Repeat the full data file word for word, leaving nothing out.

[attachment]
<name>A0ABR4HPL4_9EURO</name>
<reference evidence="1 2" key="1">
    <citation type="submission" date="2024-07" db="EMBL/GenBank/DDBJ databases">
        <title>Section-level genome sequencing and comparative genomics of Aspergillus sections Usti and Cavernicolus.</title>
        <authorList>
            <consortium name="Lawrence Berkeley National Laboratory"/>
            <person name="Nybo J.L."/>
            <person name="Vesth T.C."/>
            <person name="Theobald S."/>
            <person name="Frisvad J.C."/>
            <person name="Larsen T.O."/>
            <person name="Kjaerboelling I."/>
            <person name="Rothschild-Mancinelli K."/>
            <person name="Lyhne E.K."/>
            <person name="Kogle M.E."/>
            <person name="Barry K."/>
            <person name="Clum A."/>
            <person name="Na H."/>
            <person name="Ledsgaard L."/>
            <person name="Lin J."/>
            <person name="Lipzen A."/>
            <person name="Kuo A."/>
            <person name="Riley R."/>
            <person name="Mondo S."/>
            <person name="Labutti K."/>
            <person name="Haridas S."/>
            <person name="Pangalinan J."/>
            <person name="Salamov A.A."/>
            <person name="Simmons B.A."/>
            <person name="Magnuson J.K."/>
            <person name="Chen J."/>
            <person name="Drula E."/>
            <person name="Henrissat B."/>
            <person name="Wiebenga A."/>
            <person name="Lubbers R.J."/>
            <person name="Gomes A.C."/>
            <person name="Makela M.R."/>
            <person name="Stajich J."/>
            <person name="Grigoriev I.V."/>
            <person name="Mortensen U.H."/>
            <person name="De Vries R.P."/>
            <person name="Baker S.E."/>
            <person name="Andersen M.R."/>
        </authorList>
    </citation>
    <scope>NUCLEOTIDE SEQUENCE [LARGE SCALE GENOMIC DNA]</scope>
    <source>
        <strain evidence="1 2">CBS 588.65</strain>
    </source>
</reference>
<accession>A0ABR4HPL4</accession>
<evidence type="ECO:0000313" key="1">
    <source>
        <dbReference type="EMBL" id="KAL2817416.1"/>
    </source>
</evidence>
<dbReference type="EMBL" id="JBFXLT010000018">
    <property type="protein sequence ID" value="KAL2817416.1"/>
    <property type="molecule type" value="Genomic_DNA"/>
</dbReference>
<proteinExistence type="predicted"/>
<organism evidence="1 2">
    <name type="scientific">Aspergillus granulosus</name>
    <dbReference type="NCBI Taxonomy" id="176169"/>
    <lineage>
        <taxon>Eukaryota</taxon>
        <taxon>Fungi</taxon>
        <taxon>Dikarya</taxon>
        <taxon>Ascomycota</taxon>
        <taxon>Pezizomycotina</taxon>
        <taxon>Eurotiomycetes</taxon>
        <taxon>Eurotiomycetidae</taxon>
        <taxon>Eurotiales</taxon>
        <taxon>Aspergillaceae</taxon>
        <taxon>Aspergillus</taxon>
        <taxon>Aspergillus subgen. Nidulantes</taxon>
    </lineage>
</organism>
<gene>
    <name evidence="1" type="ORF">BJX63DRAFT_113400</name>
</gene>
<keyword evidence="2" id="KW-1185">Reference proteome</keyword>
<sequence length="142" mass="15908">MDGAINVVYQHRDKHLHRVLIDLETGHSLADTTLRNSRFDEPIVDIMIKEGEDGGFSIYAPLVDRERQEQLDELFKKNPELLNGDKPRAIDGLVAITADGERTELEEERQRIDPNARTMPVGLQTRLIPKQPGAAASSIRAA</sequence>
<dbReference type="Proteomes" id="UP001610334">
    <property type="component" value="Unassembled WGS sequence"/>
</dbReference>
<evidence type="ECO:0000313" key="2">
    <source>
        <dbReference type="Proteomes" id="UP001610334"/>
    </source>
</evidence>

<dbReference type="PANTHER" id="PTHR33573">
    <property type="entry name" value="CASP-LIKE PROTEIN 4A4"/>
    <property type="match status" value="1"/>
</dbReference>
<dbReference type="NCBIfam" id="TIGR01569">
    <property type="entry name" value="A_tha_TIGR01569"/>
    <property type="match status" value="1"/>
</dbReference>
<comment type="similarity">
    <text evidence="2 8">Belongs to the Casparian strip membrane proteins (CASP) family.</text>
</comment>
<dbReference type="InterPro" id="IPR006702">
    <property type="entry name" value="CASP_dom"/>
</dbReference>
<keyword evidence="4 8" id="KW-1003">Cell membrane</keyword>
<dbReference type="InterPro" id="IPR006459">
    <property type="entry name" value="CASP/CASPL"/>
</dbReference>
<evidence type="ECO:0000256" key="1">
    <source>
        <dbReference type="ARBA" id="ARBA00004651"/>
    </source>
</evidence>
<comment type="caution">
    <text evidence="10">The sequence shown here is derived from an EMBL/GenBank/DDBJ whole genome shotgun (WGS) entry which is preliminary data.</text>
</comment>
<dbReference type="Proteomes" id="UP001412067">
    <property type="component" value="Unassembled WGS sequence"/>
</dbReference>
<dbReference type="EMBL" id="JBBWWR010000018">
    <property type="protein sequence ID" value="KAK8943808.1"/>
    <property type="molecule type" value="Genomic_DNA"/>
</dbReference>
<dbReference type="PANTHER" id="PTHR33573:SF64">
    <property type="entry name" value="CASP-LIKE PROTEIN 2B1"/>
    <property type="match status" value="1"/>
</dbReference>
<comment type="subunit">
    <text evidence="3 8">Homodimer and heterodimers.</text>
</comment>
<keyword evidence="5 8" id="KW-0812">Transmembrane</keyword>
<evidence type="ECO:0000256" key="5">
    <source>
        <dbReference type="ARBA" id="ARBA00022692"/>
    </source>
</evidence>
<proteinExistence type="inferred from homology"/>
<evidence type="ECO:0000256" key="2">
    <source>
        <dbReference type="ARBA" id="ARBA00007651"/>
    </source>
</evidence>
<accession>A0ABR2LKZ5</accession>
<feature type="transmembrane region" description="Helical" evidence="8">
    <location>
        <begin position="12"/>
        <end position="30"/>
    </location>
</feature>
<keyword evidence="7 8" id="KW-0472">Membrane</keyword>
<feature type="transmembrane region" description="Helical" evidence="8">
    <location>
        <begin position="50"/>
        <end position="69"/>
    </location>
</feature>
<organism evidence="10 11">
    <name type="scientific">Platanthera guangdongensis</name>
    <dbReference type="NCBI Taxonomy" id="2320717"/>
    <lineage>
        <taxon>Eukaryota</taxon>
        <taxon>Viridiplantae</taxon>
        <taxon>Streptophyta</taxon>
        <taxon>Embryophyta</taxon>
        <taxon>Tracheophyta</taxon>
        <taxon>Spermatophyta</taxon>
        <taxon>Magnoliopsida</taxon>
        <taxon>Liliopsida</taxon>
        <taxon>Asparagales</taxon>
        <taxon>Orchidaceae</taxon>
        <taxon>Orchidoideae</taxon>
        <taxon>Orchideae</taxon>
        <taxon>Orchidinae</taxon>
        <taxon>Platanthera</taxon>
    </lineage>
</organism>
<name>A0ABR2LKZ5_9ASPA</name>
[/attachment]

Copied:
<name>A0ABR4HPL4_9EURO</name>
<reference evidence="1 2" key="1">
    <citation type="submission" date="2024-07" db="EMBL/GenBank/DDBJ databases">
        <title>Section-level genome sequencing and comparative genomics of Aspergillus sections Usti and Cavernicolus.</title>
        <authorList>
            <consortium name="Lawrence Berkeley National Laboratory"/>
            <person name="Nybo J.L."/>
            <person name="Vesth T.C."/>
            <person name="Theobald S."/>
            <person name="Frisvad J.C."/>
            <person name="Larsen T.O."/>
            <person name="Kjaerboelling I."/>
            <person name="Rothschild-Mancinelli K."/>
            <person name="Lyhne E.K."/>
            <person name="Kogle M.E."/>
            <person name="Barry K."/>
            <person name="Clum A."/>
            <person name="Na H."/>
            <person name="Ledsgaard L."/>
            <person name="Lin J."/>
            <person name="Lipzen A."/>
            <person name="Kuo A."/>
            <person name="Riley R."/>
            <person name="Mondo S."/>
            <person name="Labutti K."/>
            <person name="Haridas S."/>
            <person name="Pangalinan J."/>
            <person name="Salamov A.A."/>
            <person name="Simmons B.A."/>
            <person name="Magnuson J.K."/>
            <person name="Chen J."/>
            <person name="Drula E."/>
            <person name="Henrissat B."/>
            <person name="Wiebenga A."/>
            <person name="Lubbers R.J."/>
            <person name="Gomes A.C."/>
            <person name="Makela M.R."/>
            <person name="Stajich J."/>
            <person name="Grigoriev I.V."/>
            <person name="Mortensen U.H."/>
            <person name="De Vries R.P."/>
            <person name="Baker S.E."/>
            <person name="Andersen M.R."/>
        </authorList>
    </citation>
    <scope>NUCLEOTIDE SEQUENCE [LARGE SCALE GENOMIC DNA]</scope>
    <source>
        <strain evidence="1 2">CBS 588.65</strain>
    </source>
</reference>
<accession>A0ABR4HPL4</accession>
<evidence type="ECO:0000313" key="1">
    <source>
        <dbReference type="EMBL" id="KAL2817416.1"/>
    </source>
</evidence>
<dbReference type="EMBL" id="JBFXLT010000018">
    <property type="protein sequence ID" value="KAL2817416.1"/>
    <property type="molecule type" value="Genomic_DNA"/>
</dbReference>
<proteinExistence type="predicted"/>
<organism evidence="1 2">
    <name type="scientific">Aspergillus granulosus</name>
    <dbReference type="NCBI Taxonomy" id="176169"/>
    <lineage>
        <taxon>Eukaryota</taxon>
        <taxon>Fungi</taxon>
        <taxon>Dikarya</taxon>
        <taxon>Ascomycota</taxon>
        <taxon>Pezizomycotina</taxon>
        <taxon>Eurotiomycetes</taxon>
        <taxon>Eurotiomycetidae</taxon>
        <taxon>Eurotiales</taxon>
        <taxon>Aspergillaceae</taxon>
        <taxon>Aspergillus</taxon>
        <taxon>Aspergillus subgen. Nidulantes</taxon>
    </lineage>
</organism>
<gene>
    <name evidence="1" type="ORF">BJX63DRAFT_113400</name>
</gene>
<keyword evidence="2" id="KW-1185">Reference proteome</keyword>
<sequence length="142" mass="15908">MDGAINVVYQHRDKHLHRVLIDLETGHSLADTTLRNSRFDEPIVDIMIKEGEDGGFSIYAPLVDRERQEQLDELFKKNPELLNGDKPRAIDGLVAITADGERTELEEERQRIDPNARTMPVGLQTRLIPKQPGAAASSIRAA</sequence>
<dbReference type="Proteomes" id="UP001610334">
    <property type="component" value="Unassembled WGS sequence"/>
</dbReference>
<evidence type="ECO:0000313" key="2">
    <source>
        <dbReference type="Proteomes" id="UP001610334"/>
    </source>
</evidence>

<dbReference type="PANTHER" id="PTHR33573">
    <property type="entry name" value="CASP-LIKE PROTEIN 4A4"/>
    <property type="match status" value="1"/>
</dbReference>
<dbReference type="NCBIfam" id="TIGR01569">
    <property type="entry name" value="A_tha_TIGR01569"/>
    <property type="match status" value="1"/>
</dbReference>
<comment type="similarity">
    <text evidence="2 8">Belongs to the Casparian strip membrane proteins (CASP) family.</text>
</comment>
<dbReference type="InterPro" id="IPR006702">
    <property type="entry name" value="CASP_dom"/>
</dbReference>
<keyword evidence="4 8" id="KW-1003">Cell membrane</keyword>
<dbReference type="InterPro" id="IPR006459">
    <property type="entry name" value="CASP/CASPL"/>
</dbReference>
<evidence type="ECO:0000256" key="1">
    <source>
        <dbReference type="ARBA" id="ARBA00004651"/>
    </source>
</evidence>
<comment type="caution">
    <text evidence="10">The sequence shown here is derived from an EMBL/GenBank/DDBJ whole genome shotgun (WGS) entry which is preliminary data.</text>
</comment>
<dbReference type="Proteomes" id="UP001412067">
    <property type="component" value="Unassembled WGS sequence"/>
</dbReference>
<dbReference type="EMBL" id="JBBWWR010000018">
    <property type="protein sequence ID" value="KAK8943808.1"/>
    <property type="molecule type" value="Genomic_DNA"/>
</dbReference>
<dbReference type="PANTHER" id="PTHR33573:SF64">
    <property type="entry name" value="CASP-LIKE PROTEIN 2B1"/>
    <property type="match status" value="1"/>
</dbReference>
<comment type="subunit">
    <text evidence="3 8">Homodimer and heterodimers.</text>
</comment>
<keyword evidence="5 8" id="KW-0812">Transmembrane</keyword>
<evidence type="ECO:0000256" key="5">
    <source>
        <dbReference type="ARBA" id="ARBA00022692"/>
    </source>
</evidence>
<proteinExistence type="inferred from homology"/>
<evidence type="ECO:0000256" key="2">
    <source>
        <dbReference type="ARBA" id="ARBA00007651"/>
    </source>
</evidence>
<accession>A0ABR2LKZ5</accession>
<feature type="transmembrane region" description="Helical" evidence="8">
    <location>
        <begin position="12"/>
        <end position="30"/>
    </location>
</feature>
<keyword evidence="7 8" id="KW-0472">Membrane</keyword>
<feature type="transmembrane region" description="Helical" evidence="8">
    <location>
        <begin position="50"/>
        <end position="69"/>
    </location>
</feature>
<organism evidence="10 11">
    <name type="scientific">Platanthera guangdongensis</name>
    <dbReference type="NCBI Taxonomy" id="2320717"/>
    <lineage>
        <taxon>Eukaryota</taxon>
        <taxon>Viridiplantae</taxon>
        <taxon>Streptophyta</taxon>
        <taxon>Embryophyta</taxon>
        <taxon>Tracheophyta</taxon>
        <taxon>Spermatophyta</taxon>
        <taxon>Magnoliopsida</taxon>
        <taxon>Liliopsida</taxon>
        <taxon>Asparagales</taxon>
        <taxon>Orchidaceae</taxon>
        <taxon>Orchidoideae</taxon>
        <taxon>Orchideae</taxon>
        <taxon>Orchidinae</taxon>
        <taxon>Platanthera</taxon>
    </lineage>
</organism>
<name>A0ABR2LKZ5_9ASPA</name>